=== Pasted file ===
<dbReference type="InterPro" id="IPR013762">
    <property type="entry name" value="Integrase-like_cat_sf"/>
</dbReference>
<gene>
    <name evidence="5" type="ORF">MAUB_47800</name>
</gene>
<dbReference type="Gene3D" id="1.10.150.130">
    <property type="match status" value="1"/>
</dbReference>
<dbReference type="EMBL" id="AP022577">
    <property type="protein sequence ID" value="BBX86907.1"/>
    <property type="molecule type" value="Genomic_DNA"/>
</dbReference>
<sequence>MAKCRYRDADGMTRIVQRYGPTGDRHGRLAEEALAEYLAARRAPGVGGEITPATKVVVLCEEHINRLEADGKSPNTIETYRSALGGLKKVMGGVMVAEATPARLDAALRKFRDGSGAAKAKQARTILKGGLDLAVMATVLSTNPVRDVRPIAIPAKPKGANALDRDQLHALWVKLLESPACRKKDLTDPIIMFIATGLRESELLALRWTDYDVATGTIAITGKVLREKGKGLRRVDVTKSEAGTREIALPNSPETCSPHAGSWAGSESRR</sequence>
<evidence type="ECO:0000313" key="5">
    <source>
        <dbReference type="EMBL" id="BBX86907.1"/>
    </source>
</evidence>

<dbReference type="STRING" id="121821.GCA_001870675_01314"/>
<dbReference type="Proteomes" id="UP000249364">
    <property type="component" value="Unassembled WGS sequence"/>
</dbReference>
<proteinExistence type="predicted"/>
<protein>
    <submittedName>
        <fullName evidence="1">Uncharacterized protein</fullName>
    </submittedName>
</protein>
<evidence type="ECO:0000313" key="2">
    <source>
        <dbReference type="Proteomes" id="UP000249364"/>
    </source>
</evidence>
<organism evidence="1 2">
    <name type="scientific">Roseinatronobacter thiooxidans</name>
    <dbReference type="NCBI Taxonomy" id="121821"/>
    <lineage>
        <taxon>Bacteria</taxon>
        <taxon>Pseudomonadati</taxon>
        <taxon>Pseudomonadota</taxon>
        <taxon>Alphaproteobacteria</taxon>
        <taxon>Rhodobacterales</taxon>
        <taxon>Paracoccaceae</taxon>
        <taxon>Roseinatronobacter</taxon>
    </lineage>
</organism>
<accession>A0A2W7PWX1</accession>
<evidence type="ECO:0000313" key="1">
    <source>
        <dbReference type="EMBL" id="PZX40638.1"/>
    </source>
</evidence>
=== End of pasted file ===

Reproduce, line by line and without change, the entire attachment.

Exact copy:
<dbReference type="InterPro" id="IPR013762">
    <property type="entry name" value="Integrase-like_cat_sf"/>
</dbReference>
<gene>
    <name evidence="5" type="ORF">MAUB_47800</name>
</gene>
<dbReference type="Gene3D" id="1.10.150.130">
    <property type="match status" value="1"/>
</dbReference>
<dbReference type="EMBL" id="AP022577">
    <property type="protein sequence ID" value="BBX86907.1"/>
    <property type="molecule type" value="Genomic_DNA"/>
</dbReference>
<sequence>MAKCRYRDADGMTRIVQRYGPTGDRHGRLAEEALAEYLAARRAPGVGGEITPATKVVVLCEEHINRLEADGKSPNTIETYRSALGGLKKVMGGVMVAEATPARLDAALRKFRDGSGAAKAKQARTILKGGLDLAVMATVLSTNPVRDVRPIAIPAKPKGANALDRDQLHALWVKLLESPACRKKDLTDPIIMFIATGLRESELLALRWTDYDVATGTIAITGKVLREKGKGLRRVDVTKSEAGTREIALPNSPETCSPHAGSWAGSESRR</sequence>
<evidence type="ECO:0000313" key="5">
    <source>
        <dbReference type="EMBL" id="BBX86907.1"/>
    </source>
</evidence>

<dbReference type="STRING" id="121821.GCA_001870675_01314"/>
<dbReference type="Proteomes" id="UP000249364">
    <property type="component" value="Unassembled WGS sequence"/>
</dbReference>
<proteinExistence type="predicted"/>
<protein>
    <submittedName>
        <fullName evidence="1">Uncharacterized protein</fullName>
    </submittedName>
</protein>
<evidence type="ECO:0000313" key="2">
    <source>
        <dbReference type="Proteomes" id="UP000249364"/>
    </source>
</evidence>
<organism evidence="1 2">
    <name type="scientific">Roseinatronobacter thiooxidans</name>
    <dbReference type="NCBI Taxonomy" id="121821"/>
    <lineage>
        <taxon>Bacteria</taxon>
        <taxon>Pseudomonadati</taxon>
        <taxon>Pseudomonadota</taxon>
        <taxon>Alphaproteobacteria</taxon>
        <taxon>Rhodobacterales</taxon>
        <taxon>Paracoccaceae</taxon>
        <taxon>Roseinatronobacter</taxon>
    </lineage>
</organism>
<accession>A0A2W7PWX1</accession>
<evidence type="ECO:0000313" key="1">
    <source>
        <dbReference type="EMBL" id="PZX40638.1"/>
    </source>
</evidence>